A significant number of bars in downtown Reykjavík were forced to make emergency beer runs under the onslaught of thirsty American sailors and Marines in town for the start of Trident Juncture 18, Iceland Magazine reports.
Local media estimate that 6,000 and 7,000 U.S. military personnel exhausted beer cellars across the Icelandic capital in the span of a single weekend.
The details from Iceland Magazine are, frankly, hilarious (emphasis ours):
The local news site Vísir reports that the brewery Ölgerð Egils Skallagrímssonar, which makes the popular Gull, had to send out emergency supplies to the bars. According to the sources of Vísir, the soldiers preferred local beers over imports and were very willing to sample different microbrews as well as the more popular standard lagers.
The local blogger Eiríkur Jónsson spoke to restaurateurs who said they had never experienced a similar situation. Bar owners who ran out of beer tried to solve the issue by borrowing from bars which were better stocked, while members of the delivery team from Ölgerðin were called out to help the bar owners cope, but "they were fighting an overwhelming force," as Eiríkur puts it.
Nearly 50,000 troops from 29 NATO allies (plus Sweden and Finland) are participating in Trident Juncture 18, backed up by 65 naval vessels, 150 aircraft, and more than 10,000 vehicles — all of which makes for thirsty work. And if anything, Trident Juncture will leave NATO leaders with one important strategic conclusion: When all else fails, you can always drink the enemy under the table.
Former Marine Commandant Gen. Charles Krulak has issued a statement urging President Donald Trump and members of Congress to oppose pardons for those accused or convicted of war crimes since, he argued, it would "relinquish the United States' moral high ground."
"If President Trump follows through on reports that he will mark Memorial Day by pardoning individuals accused or convicted of war crimes, he will betray these ideals and undermine decades of precedent in American military justice that has contributed to making our country's fighting forces the envy of the world," said Krulak, who served in the Marine Corps for more than three decades before retiring in 1999 as the 31st Commandant.
The Trump administration is trying to assure Congress that it does not want to start a war with Iran, but some lawmakers who fought in Iraq are not so sure.
Acting Defense Secretary Patrick Shanahan and Chairman of the Joint Chiefs of Staff Marine Gen. Joseph Dunford both briefed Congress on Tuesday about Iran. Shanahan told reporters earlier on Tuesday that the U.S. military buildup in the region has stopped Iran and its proxies from attacking U.S. forces, but the crisis is not yet over.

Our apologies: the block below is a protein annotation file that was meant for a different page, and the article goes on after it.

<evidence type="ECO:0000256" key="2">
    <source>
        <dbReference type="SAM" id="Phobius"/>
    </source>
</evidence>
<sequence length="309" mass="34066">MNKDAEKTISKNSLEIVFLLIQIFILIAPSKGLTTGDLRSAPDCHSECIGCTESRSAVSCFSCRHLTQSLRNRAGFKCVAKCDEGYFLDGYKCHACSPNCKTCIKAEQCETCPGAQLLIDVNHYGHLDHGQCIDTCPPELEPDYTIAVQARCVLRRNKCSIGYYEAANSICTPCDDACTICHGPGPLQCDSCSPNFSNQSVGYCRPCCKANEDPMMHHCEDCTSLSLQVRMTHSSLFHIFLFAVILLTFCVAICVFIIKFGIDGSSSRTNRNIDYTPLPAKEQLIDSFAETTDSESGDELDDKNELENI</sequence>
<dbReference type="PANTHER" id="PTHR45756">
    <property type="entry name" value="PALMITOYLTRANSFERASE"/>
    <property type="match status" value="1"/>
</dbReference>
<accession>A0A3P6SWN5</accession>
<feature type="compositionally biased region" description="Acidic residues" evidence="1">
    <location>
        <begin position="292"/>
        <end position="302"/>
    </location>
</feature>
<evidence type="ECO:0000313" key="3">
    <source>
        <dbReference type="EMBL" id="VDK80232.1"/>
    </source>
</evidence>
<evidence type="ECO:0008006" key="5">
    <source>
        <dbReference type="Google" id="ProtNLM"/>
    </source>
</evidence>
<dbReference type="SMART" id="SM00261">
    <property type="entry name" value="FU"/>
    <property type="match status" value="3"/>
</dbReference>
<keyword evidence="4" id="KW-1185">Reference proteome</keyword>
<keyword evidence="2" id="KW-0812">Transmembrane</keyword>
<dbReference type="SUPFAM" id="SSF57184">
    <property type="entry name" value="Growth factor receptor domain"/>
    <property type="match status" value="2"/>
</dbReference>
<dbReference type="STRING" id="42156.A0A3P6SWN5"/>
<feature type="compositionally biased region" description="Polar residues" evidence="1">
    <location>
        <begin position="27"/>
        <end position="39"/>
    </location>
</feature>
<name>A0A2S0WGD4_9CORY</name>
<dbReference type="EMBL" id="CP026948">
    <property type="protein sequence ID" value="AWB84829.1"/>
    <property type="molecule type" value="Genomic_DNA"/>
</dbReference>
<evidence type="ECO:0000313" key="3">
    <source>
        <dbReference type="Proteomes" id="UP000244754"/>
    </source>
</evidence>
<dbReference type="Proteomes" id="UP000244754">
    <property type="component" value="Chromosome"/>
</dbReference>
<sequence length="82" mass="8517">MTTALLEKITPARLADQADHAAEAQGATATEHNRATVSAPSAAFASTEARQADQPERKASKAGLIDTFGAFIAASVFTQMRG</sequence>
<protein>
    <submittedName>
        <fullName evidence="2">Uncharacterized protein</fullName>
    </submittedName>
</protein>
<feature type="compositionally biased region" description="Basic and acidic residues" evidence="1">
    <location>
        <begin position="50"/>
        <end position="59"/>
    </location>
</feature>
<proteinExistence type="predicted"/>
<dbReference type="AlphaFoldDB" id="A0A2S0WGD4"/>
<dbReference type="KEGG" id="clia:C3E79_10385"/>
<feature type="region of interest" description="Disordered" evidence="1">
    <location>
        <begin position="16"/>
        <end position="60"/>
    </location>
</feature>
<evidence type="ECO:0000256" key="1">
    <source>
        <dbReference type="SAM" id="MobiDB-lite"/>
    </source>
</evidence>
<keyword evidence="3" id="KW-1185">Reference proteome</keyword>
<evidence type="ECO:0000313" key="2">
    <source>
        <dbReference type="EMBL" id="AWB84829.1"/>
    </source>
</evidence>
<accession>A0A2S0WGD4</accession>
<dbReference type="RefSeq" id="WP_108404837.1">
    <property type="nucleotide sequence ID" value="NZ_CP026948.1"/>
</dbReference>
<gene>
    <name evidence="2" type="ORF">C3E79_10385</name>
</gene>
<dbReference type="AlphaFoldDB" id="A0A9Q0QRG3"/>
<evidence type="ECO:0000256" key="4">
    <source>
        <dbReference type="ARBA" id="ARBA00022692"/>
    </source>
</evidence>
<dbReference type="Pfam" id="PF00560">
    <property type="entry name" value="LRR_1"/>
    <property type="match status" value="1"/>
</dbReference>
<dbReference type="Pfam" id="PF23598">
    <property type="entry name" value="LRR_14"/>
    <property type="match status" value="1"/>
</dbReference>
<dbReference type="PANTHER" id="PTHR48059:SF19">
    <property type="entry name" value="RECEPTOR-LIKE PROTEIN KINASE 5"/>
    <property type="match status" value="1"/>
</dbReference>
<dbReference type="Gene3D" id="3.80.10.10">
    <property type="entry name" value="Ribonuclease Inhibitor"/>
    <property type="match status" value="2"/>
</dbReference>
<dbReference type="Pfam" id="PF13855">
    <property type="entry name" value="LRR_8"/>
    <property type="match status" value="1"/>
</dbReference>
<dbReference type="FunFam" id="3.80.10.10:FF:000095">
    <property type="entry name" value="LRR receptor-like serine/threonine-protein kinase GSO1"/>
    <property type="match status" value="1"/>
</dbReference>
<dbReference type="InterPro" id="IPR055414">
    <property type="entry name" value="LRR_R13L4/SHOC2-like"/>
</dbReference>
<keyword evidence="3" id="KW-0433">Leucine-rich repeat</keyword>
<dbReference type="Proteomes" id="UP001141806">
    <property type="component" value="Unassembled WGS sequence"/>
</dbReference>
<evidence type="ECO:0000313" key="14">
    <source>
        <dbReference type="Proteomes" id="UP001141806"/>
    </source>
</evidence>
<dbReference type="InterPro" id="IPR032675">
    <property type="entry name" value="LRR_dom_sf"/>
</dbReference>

"We've put on hold the potential for attacks on Americans," Shanahan said. "That doesn't mean that the threats that we've previously identified have gone away. Our prudent response, I think, has given the Iranians time to recalculate. I think our response was a measure of our will and our resolve that we will protect our people and our interests in the region."
U.S. Navy/Mass Communication Specialist 1st Class Brian M. Wilbur/Handout via REUTERS
WASHINGTON (Reuters) - President Donald Trump warned on Monday Iran would be met with "great force" if it attacked U.S. interests in the Middle East, and government sources said Washington strongly suspects Shi'ite militias with ties to Tehran were behind a rocket attack in Baghdad's Green Zone.
"I think Iran would be making a very big mistake if they did anything," Trump told reporters as he left the White House on Monday evening for an event in Pennsylvania. "If they do something, it will be met with great force but we have no indication that they will."
After a year and a half since the Army took delivery on the first of its souped-up new version of the M1 Abrams main battle tank, the Pentagon's Joint Systems Manufacturing Center in Lima, Ohio is ramping up to deliver the service's first full brigade of upgraded warhorses to bring the pain downrange.
On Tuesday, two political veterans groups, one on the left, the other on the right, announced a new lobbying campaign aimed at ending America's 'forever wars.'
In a video tied to the announcement, Dan Caldwell, the senior adviser to Concerned Veterans for America, a conservative veterans' group, and Jon Soltz, the chairman of VoteVets, a liberal vets group which aims to get former service members into office, laid out their plan for a lobbying campaign aimed at changing policy on how the United States wages war.